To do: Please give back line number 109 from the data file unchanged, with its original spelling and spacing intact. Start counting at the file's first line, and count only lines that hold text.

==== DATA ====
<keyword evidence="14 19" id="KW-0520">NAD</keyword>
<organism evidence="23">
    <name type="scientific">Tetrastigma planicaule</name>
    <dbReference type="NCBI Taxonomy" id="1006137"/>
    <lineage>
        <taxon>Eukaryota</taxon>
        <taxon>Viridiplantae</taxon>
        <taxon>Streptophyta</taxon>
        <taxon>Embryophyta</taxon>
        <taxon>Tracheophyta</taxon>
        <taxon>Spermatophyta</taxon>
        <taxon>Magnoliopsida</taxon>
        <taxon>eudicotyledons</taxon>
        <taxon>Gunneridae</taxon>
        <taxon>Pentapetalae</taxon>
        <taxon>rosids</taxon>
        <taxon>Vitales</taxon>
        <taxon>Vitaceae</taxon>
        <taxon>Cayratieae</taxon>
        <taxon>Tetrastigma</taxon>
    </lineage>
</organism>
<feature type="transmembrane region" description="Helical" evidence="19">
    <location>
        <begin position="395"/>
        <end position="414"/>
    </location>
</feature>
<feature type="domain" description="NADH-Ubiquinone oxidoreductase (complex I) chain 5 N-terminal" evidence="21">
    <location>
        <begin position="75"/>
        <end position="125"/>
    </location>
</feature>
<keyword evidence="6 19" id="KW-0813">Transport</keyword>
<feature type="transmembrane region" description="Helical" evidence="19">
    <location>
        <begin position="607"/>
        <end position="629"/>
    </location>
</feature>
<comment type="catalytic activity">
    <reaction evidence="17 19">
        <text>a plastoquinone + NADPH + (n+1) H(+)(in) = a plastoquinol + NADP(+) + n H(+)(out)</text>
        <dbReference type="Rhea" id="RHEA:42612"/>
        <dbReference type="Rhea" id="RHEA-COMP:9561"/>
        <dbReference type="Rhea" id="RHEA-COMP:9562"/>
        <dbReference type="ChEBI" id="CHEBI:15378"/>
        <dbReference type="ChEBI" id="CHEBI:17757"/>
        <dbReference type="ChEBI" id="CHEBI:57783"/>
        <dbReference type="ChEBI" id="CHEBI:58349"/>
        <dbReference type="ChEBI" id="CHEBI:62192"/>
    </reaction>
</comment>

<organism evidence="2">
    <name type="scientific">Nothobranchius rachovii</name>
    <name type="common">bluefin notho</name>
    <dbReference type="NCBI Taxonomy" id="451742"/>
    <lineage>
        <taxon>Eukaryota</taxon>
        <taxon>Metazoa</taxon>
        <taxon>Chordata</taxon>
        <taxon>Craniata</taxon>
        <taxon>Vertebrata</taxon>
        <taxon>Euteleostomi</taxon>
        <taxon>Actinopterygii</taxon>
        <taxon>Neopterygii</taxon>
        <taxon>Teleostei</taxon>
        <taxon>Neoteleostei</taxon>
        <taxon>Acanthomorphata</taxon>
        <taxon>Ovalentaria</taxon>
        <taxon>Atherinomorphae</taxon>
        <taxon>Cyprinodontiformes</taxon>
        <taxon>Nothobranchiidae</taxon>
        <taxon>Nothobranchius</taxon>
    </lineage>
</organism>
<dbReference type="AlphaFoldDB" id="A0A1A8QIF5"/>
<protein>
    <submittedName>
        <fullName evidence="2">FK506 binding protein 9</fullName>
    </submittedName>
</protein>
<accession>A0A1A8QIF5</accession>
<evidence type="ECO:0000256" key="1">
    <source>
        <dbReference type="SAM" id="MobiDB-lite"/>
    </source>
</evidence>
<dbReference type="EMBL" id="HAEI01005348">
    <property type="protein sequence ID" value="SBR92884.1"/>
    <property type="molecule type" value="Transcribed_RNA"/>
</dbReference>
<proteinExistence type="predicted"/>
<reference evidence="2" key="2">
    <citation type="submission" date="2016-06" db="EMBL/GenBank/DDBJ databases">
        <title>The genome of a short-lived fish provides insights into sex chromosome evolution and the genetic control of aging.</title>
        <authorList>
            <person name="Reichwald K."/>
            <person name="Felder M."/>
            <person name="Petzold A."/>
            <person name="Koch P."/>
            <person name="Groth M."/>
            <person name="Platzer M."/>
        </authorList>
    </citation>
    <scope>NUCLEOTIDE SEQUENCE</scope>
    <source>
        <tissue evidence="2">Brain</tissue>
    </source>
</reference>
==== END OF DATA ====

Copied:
        <tissue evidence="2">Brain</tissue>